Thursday, July 09, 2020

Celebrations as Samer Issawi is Released

By Calum Toogood - December 27, 2013
Section: [Main News] [Life under Occupation]
Tags: [Samer Issawi ] [prisoners] [Administrative detention]

Photography by Calum Toogood.


The Israeli Prison Service released on Monday Samer Issawi from  Shita prison after his arrest in 2012.  Thousands gathered in the streets of his hometown of Issawiya in East Jerusalem to welcome the 34 year old, who the local community hails as a hero for his 266-day hunger strike while in prison.

At 6pm on the evening of Monday the 23rd, family and friends of Samer Issawi gathered around the television in the Issawi’s family home to see the first interview with Samer after his release.  Singing and dancing broke out in the family home as the news was announced, as well as in the neighbourhood of Issawiya where the community eagerly awaited his return home from the prison.

A large presence of Israeli Border Police lined the entrance to the village, facing a mass of Issawi’s supporters patiently waiting to greet him.

After a short stop in Jericho to visit various officials, including the Minister of Prisoners’ Affairs and the head of the Palestinian Prisoners’ Society, Issawi returned to his hometown of Issawiya late Monday night.

Upon his return, he was carried through the streets of Issawiya, followed by a group of hundreds of his supporters who marched to his home where Issawi was finally reunited with his family.

“My feelings are the same as any Palestinian in this country.  Because all of them, they have been standing with Samer in his struggle and in his stride.  I am very glad with them,”  stated Samer’s father, Tareq Issawi, in a interview with Palestine Monitor.

“I think for all of the Palestinians, Samer has connected them—inside the West Bank, in Gaza, the Palestinians in Israel and Palestinians all over the world.”

Issawi’s notoriety is connected to his 266-day-long hunger strike carried out in protest of Israel’s method of Administrative Detention—a procedure allowing Israeli Authorities to detain individuals without trial using secret evidence for renewable periods of 6-months. Issawi’s 8-month hunger strike garnered huge support from both the local and international community.

Issawi began his hunger strike after he was jailed for a second time.  He was originally released from Israeli prison in 2012 as part of the 1,027 Palestinian prisoners released during the prisoner exchange for Gilad Shalit. However, he was re-arrested in July of last year for allegedly violating the terms of the agreement. His hunger strike was begun in protest to what he described as his “invalid and illegal” detention.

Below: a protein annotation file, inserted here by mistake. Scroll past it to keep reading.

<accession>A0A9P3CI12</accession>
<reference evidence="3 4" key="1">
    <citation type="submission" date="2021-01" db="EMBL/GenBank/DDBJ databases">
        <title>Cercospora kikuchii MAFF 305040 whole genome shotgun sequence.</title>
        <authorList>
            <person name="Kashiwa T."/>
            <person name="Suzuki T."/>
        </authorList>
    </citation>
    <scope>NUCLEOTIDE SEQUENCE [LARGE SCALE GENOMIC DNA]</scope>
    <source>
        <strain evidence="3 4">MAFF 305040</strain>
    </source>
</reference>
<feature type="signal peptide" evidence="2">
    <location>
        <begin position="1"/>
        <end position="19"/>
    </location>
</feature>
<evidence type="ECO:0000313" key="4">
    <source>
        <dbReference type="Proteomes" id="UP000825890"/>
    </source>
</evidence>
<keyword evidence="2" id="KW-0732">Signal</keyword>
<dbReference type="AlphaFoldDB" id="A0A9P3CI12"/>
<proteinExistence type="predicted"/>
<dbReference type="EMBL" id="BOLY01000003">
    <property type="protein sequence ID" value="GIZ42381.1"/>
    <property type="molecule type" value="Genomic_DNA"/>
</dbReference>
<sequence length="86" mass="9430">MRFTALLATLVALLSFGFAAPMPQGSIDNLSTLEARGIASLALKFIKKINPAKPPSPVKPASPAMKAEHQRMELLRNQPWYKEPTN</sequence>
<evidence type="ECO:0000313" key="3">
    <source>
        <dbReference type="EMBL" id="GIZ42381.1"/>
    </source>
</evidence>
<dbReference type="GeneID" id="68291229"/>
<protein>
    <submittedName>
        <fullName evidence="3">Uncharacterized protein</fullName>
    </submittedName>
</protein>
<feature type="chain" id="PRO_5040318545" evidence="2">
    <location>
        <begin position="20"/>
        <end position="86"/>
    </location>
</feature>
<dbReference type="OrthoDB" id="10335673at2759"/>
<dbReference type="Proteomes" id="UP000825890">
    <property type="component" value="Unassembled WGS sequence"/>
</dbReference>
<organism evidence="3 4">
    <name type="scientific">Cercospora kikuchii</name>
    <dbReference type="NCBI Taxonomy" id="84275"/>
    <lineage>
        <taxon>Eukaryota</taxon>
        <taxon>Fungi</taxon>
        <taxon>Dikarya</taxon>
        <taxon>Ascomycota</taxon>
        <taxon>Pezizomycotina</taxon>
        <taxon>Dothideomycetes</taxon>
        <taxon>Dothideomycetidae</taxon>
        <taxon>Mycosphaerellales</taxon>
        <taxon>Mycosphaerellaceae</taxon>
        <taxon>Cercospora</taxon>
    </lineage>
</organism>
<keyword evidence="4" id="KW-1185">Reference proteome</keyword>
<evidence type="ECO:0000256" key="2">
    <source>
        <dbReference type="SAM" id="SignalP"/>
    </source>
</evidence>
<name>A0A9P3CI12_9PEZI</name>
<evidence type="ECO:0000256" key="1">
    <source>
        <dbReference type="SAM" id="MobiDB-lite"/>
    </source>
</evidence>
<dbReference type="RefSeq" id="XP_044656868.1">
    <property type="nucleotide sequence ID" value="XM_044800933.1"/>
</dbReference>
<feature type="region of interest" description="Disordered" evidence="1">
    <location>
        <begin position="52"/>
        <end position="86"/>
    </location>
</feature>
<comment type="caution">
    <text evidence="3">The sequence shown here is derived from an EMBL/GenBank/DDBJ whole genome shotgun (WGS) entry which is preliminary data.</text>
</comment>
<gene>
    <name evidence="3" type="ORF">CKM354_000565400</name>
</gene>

On 22 April 2013, a deal was reached when the Israeli authorities agreed upon a date for his release as a direct result of Issawi’s own actions.  Issawi consequently ended his hunger strike.  He went on to serve a further eight months in prison before his release in December.

Towards the end of his hunger strike, Issawi was reported to have come very close to death. In April 2013 he weighed as little as 45 kilograms and had a heart rate of 28 beats-per-minute.

Samer was arrested the first time in April 2002 in what the Israelis dubbed “Operation Defensive Shield,” during the height of the Second Intifada.  Issawi was imprisoned under charges of membership within an illegal organisation, attempted murder and possession of explosives.

Issawi is reportedly affiliated with the Democratic Front for the Liberation of Palestine.  He was given a sentence of 26 years.

In October 2011, Issawi was granted an early release as part of a prisoner swap deal for the Israeli soldier, Gilad Shalit, who was being held in Gaza at the time.

Under the agreement for Samer’s release, it was stipulated that he was not allowed to enter the West Bank territory outside of Jerusalem.  Less than a year after his release, he was arrested in July 2012 at Jaba checkpoint, North-West of Jerusalem, under charges that he had violated the terms of his conditional release.

Samer was also being charged in court via article 186 of military order 1651, which held him on secret information unavailable to himself or his lawyer.  If charged with this order he would have to serve the remainder of his previous 26-year sentence.

The day prior and on the day of Samer’s release from prison, his family home was raided by Israeli soldiers who spoke with his father and brother.  The Israeli soldiers had threatened the family not to allow any celebrations to take place in the village upon Samer’s return. 


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